Ada Louise Huxtable once described him as “a poet who happens to be an architect.” Italian architect Aldo Rossi (3 May 1931 – 4 September 1997) was known for his drawings, urban theory, and for winning the Pritzker Prize in 1990. Rossi also directed the Venice Biennale in 1985 and 1986—one of only two people to have served as director twice.
Rossi is most appreciated for his contributions to architectural theory, which evolved from a wide range of influences: from architect and theorist Adolf Loos, to early Italian modernism, to surrealist painter Giorgio de Chirico. He rose to prominence in the mid-1950s through his contributions to the highly-respected Italian architecture magazine Casabella. He later became the magazine’s editor from 1959-1964.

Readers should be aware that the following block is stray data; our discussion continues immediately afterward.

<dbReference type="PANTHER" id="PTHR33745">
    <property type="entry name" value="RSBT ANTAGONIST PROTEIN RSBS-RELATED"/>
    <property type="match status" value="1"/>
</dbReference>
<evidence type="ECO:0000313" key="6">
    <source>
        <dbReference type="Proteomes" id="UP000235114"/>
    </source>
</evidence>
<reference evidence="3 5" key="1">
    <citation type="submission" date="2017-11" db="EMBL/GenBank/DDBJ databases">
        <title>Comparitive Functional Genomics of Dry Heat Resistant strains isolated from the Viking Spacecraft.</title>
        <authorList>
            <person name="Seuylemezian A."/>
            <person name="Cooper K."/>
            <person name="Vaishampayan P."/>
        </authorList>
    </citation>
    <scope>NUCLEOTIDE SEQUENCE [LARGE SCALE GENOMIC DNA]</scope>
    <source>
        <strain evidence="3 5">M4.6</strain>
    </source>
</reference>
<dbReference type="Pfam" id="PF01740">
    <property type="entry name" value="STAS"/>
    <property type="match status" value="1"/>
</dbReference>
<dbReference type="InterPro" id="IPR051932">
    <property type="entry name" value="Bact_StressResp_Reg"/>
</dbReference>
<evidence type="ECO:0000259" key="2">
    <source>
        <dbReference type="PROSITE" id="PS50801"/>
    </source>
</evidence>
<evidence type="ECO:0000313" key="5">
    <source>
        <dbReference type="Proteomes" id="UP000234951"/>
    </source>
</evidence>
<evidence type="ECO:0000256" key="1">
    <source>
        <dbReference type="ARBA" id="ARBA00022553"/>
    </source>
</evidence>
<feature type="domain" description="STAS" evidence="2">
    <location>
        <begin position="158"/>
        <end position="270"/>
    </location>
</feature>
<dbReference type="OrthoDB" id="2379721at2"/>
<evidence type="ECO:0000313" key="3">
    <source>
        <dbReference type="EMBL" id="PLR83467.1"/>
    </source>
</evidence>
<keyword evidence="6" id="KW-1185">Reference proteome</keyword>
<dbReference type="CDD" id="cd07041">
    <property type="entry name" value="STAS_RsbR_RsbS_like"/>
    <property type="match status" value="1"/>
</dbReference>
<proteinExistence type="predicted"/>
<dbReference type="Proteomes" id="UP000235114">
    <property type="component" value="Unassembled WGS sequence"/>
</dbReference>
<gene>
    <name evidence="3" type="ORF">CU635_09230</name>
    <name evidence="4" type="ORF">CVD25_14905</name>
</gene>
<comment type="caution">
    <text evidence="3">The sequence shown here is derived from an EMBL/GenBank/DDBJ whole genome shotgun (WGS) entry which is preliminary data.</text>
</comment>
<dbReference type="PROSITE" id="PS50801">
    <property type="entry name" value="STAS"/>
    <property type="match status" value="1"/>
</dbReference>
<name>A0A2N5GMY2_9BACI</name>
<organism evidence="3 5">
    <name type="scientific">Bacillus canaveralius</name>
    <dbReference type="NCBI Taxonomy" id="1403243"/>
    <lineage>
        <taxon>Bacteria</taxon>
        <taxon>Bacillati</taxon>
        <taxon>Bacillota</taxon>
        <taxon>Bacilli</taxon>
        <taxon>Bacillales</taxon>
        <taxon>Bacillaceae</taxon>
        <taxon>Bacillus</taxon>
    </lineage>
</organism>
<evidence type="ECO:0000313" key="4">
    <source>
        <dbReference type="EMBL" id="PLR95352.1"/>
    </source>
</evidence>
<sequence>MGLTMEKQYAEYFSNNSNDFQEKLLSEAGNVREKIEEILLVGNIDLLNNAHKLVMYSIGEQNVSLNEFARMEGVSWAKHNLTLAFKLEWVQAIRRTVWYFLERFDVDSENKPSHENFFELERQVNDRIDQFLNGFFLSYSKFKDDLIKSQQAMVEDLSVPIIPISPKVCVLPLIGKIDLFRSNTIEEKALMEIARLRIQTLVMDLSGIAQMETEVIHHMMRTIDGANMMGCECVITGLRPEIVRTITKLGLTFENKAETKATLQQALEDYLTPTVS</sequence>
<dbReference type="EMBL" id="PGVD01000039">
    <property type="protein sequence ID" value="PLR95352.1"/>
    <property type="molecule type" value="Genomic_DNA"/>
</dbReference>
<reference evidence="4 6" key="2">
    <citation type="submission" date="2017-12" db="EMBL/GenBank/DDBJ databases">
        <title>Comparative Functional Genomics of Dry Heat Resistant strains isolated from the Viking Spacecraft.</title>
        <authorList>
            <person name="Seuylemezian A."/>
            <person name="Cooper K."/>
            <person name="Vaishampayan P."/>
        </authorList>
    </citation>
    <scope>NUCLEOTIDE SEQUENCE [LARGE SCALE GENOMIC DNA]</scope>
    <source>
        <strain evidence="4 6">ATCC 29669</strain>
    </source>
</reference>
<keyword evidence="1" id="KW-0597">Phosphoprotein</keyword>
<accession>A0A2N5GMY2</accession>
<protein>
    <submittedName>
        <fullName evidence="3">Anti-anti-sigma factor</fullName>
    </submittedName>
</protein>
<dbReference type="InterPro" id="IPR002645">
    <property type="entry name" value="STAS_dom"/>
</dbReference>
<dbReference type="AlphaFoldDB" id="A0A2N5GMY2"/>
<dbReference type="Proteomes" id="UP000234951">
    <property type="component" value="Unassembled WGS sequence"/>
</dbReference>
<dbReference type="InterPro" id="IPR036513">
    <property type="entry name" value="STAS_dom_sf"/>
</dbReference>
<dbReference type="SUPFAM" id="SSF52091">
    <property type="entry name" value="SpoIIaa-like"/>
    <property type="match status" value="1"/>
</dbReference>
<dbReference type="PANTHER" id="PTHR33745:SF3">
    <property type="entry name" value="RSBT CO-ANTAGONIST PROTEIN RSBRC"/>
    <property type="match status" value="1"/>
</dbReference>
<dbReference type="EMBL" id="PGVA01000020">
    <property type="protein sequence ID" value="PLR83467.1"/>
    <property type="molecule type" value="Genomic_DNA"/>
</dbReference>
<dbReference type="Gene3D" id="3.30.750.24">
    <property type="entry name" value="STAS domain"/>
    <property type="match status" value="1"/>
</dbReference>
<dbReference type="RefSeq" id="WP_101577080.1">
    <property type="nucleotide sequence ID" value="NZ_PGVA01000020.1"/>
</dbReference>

His book, L’architettura della città (The Architecture of the City), is to this day considered a pioneering work in urban theory. The book argues that architects should be sensitive to urban/cultural context, making use of historical design precedent rather than trying to reinvent typologies. In practice, Rossi was unquestionably the master of his own theoretical approach, as evidenced by one of his most famous works, the San Cataldo Cemetery in Modena.
His legacy is still alive in Italy and around the world. In fact, Italian firm San Rocco, which in 2013 was named Icon Magazine’s Emerging Architecture Firm of the Year, is named after an unbuilt housing project by Rossi.
Find out more about Rossi’s works featured on ArchDaily via the thumbnails below: